Final Parking Space: 1974 Ford Capri

Murilee Martin

During the late 1960s through early 1970s, the Detroit car manufacturers made a serious effort to bring over the products made by their operations in Western Europe; though some Vauxhalls and British Fords had been imported in earlier years, they had remained well outside the American automotive mainstream. GM offered various Opel models, Chrysler took a shot at moving Americanized Simca 1100s and Hillman Avengers, and Ford opted to sell its new sporty fastback here. This was the Capri, and I’ve found a snow-dusted first-generation example in a Denver-area car graveyard.

1974 Ford Capri hood lettering badge
Murilee Martin

The Capri name has a lengthy history in the Ford Empire, beginning with the Lincoln Cosmopolitan Capri of the early 1950s, but this type of Capri is by far the best known. In the United States, this car was sold through Mercury dealers with no marque badging.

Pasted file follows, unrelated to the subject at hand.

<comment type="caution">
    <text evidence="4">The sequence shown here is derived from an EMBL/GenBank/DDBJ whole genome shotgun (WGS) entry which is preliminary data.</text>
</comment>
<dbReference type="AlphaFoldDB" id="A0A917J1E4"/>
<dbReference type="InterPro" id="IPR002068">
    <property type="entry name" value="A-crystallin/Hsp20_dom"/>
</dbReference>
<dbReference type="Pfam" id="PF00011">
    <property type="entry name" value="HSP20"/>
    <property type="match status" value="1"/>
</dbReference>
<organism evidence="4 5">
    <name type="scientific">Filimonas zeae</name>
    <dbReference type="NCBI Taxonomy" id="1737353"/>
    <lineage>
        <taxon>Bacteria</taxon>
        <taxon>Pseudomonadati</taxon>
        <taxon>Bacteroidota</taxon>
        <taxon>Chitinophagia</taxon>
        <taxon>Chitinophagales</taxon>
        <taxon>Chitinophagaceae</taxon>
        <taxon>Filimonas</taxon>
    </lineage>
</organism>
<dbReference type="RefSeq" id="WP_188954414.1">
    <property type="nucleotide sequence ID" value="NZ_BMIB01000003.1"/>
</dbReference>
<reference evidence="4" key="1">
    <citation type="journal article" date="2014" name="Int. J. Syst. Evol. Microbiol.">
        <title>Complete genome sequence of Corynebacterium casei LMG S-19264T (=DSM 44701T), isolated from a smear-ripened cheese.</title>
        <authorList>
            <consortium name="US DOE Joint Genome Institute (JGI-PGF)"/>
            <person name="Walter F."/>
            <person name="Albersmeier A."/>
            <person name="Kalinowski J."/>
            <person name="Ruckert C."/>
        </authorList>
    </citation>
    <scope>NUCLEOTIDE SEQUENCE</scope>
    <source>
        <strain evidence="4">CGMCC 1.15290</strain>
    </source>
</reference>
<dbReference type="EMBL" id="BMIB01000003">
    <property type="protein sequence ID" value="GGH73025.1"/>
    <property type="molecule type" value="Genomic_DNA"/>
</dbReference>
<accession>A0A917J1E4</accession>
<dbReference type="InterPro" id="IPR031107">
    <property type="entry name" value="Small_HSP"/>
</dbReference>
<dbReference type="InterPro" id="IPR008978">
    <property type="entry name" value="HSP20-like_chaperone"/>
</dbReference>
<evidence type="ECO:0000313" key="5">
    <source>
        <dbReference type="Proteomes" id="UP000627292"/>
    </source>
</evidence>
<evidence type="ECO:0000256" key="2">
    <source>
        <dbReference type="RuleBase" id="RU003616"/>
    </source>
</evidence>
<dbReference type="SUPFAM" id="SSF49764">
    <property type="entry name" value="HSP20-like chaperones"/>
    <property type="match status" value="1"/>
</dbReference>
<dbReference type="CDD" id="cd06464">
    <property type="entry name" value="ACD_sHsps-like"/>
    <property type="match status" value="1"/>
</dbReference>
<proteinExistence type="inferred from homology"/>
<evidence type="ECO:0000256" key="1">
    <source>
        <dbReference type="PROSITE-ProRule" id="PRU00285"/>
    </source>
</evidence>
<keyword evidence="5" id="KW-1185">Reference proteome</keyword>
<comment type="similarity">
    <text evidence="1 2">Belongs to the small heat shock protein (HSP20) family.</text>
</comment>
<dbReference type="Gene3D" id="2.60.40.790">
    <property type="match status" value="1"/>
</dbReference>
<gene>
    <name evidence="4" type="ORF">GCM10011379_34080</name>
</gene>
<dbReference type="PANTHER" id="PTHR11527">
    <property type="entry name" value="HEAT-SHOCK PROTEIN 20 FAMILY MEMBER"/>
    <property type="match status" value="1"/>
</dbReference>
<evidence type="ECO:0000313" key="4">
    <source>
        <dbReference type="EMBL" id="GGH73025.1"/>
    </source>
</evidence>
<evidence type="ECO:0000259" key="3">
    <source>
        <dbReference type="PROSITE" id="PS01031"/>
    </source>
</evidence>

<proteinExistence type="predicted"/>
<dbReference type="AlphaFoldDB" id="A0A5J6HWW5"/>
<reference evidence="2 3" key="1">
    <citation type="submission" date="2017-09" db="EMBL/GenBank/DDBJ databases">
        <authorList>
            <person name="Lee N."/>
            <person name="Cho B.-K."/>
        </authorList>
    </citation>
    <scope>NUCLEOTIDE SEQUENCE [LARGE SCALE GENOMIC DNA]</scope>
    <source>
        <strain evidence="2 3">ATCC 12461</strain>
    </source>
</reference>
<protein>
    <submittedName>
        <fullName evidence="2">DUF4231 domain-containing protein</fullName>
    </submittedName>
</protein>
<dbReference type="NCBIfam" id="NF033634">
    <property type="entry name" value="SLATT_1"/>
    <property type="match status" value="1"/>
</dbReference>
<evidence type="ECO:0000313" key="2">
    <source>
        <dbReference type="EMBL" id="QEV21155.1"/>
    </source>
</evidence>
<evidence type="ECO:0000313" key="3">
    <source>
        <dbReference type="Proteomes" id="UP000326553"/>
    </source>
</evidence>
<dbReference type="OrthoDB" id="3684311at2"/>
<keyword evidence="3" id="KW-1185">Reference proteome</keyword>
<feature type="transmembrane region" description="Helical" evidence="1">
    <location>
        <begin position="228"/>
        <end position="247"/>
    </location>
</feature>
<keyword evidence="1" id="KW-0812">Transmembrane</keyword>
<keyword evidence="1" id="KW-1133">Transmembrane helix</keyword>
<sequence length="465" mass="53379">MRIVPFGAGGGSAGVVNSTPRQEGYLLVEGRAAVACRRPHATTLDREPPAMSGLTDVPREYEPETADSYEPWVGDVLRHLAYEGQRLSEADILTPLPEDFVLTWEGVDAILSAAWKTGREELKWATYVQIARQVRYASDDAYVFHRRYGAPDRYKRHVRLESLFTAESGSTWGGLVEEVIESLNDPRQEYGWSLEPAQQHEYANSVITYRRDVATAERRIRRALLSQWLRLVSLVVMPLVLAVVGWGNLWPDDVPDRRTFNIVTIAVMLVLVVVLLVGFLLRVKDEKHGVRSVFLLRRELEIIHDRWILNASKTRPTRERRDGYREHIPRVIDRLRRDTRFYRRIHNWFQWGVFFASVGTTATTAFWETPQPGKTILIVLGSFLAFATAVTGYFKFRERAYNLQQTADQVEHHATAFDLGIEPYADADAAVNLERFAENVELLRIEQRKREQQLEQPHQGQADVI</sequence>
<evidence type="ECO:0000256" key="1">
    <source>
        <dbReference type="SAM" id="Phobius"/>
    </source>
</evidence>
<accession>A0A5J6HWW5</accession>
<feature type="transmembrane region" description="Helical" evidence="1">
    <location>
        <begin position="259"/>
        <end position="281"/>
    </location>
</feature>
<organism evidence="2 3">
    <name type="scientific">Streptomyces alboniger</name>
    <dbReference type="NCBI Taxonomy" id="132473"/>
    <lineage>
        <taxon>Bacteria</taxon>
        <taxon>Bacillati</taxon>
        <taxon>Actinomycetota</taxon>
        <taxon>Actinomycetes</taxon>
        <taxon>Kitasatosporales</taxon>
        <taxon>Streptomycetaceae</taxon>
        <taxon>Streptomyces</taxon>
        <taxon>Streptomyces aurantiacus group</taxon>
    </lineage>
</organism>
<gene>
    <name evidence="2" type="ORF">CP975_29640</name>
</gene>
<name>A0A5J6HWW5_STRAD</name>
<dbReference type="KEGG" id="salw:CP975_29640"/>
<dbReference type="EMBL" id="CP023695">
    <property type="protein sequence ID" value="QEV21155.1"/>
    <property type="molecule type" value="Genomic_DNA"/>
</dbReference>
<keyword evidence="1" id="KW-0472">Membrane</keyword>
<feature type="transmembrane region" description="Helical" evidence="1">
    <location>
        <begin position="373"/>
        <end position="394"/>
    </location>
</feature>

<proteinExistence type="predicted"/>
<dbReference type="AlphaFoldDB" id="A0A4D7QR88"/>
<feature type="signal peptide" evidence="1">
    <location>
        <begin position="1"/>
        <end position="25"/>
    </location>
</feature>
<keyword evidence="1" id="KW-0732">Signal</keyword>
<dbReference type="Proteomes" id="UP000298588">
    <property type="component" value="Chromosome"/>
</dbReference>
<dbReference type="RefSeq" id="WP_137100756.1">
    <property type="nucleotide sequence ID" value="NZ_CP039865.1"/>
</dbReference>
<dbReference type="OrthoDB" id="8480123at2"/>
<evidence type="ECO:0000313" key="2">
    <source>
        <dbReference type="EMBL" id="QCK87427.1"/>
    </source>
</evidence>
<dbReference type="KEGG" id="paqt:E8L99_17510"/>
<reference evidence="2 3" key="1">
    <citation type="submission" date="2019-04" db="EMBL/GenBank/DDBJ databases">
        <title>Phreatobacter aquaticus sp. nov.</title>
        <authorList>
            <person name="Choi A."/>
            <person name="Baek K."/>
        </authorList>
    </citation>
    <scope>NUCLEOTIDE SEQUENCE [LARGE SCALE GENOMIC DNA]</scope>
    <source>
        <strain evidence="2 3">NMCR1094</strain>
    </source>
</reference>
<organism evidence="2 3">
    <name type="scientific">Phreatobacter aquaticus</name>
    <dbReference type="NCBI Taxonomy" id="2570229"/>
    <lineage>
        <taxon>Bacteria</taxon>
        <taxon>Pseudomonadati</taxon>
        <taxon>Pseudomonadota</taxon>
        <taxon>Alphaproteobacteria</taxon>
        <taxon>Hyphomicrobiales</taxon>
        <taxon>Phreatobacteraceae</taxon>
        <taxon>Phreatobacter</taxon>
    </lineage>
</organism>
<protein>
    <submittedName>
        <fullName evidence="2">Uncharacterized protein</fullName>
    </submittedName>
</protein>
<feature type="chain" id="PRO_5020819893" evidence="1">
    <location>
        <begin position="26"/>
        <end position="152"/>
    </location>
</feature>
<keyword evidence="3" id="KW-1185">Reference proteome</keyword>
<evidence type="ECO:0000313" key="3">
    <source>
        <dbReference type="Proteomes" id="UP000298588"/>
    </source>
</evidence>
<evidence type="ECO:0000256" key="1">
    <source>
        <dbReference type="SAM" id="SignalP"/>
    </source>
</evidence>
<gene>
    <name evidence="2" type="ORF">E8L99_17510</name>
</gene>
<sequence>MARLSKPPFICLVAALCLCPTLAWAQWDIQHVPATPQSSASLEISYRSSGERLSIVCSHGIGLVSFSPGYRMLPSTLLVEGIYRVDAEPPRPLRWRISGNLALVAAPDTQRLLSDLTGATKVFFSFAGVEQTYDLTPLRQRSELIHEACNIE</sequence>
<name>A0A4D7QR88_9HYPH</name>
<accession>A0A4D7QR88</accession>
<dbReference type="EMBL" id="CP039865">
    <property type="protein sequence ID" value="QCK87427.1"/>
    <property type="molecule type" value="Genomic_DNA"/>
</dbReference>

1974 Ford Capri visor decal
Murilee Martin

I came of driving age in Northern California in the early 1980s, and at that time everybody I knew referred to these cars—which were still common sights on the roads of the Golden State—as Mercury Capris despite the lack of Mercury badging.

1974 Ford Capri rear three quarter
Murilee Martin

Dearborn began selling Fox-body Mustang twins with Mercury Capri badging for the 1979 model year, with production continuing through 1986. The Mercury Capri name returned for the 1991 through 1994 model years, on an Australian-built two-seat convertible based on the platform of the Mazda 323. Those Capris are by far the easiest to find in American boneyards today.

1974 Ford Capri interior
Murilee Martin